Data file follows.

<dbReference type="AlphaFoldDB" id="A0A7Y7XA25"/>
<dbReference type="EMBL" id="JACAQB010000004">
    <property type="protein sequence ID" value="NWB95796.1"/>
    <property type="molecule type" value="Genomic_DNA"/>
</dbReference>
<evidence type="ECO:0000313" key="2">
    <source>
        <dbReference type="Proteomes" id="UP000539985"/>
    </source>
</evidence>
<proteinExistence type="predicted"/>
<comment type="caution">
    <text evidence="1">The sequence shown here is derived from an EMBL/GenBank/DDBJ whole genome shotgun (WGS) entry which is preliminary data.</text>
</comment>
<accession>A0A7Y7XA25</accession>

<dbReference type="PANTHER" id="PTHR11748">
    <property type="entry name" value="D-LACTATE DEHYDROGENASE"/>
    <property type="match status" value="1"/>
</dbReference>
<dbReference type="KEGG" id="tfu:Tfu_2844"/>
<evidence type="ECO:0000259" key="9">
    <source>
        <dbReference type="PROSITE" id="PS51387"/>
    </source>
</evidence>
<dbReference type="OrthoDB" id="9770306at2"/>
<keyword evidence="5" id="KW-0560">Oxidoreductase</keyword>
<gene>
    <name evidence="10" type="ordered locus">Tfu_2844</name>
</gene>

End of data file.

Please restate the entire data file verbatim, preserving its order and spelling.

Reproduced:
<dbReference type="AlphaFoldDB" id="A0A7Y7XA25"/>
<dbReference type="EMBL" id="JACAQB010000004">
    <property type="protein sequence ID" value="NWB95796.1"/>
    <property type="molecule type" value="Genomic_DNA"/>
</dbReference>
<evidence type="ECO:0000313" key="2">
    <source>
        <dbReference type="Proteomes" id="UP000539985"/>
    </source>
</evidence>
<proteinExistence type="predicted"/>
<comment type="caution">
    <text evidence="1">The sequence shown here is derived from an EMBL/GenBank/DDBJ whole genome shotgun (WGS) entry which is preliminary data.</text>
</comment>
<accession>A0A7Y7XA25</accession>

<dbReference type="PANTHER" id="PTHR11748">
    <property type="entry name" value="D-LACTATE DEHYDROGENASE"/>
    <property type="match status" value="1"/>
</dbReference>
<dbReference type="KEGG" id="tfu:Tfu_2844"/>
<evidence type="ECO:0000259" key="9">
    <source>
        <dbReference type="PROSITE" id="PS51387"/>
    </source>
</evidence>
<dbReference type="OrthoDB" id="9770306at2"/>
<keyword evidence="5" id="KW-0560">Oxidoreductase</keyword>
<gene>
    <name evidence="10" type="ordered locus">Tfu_2844</name>
</gene>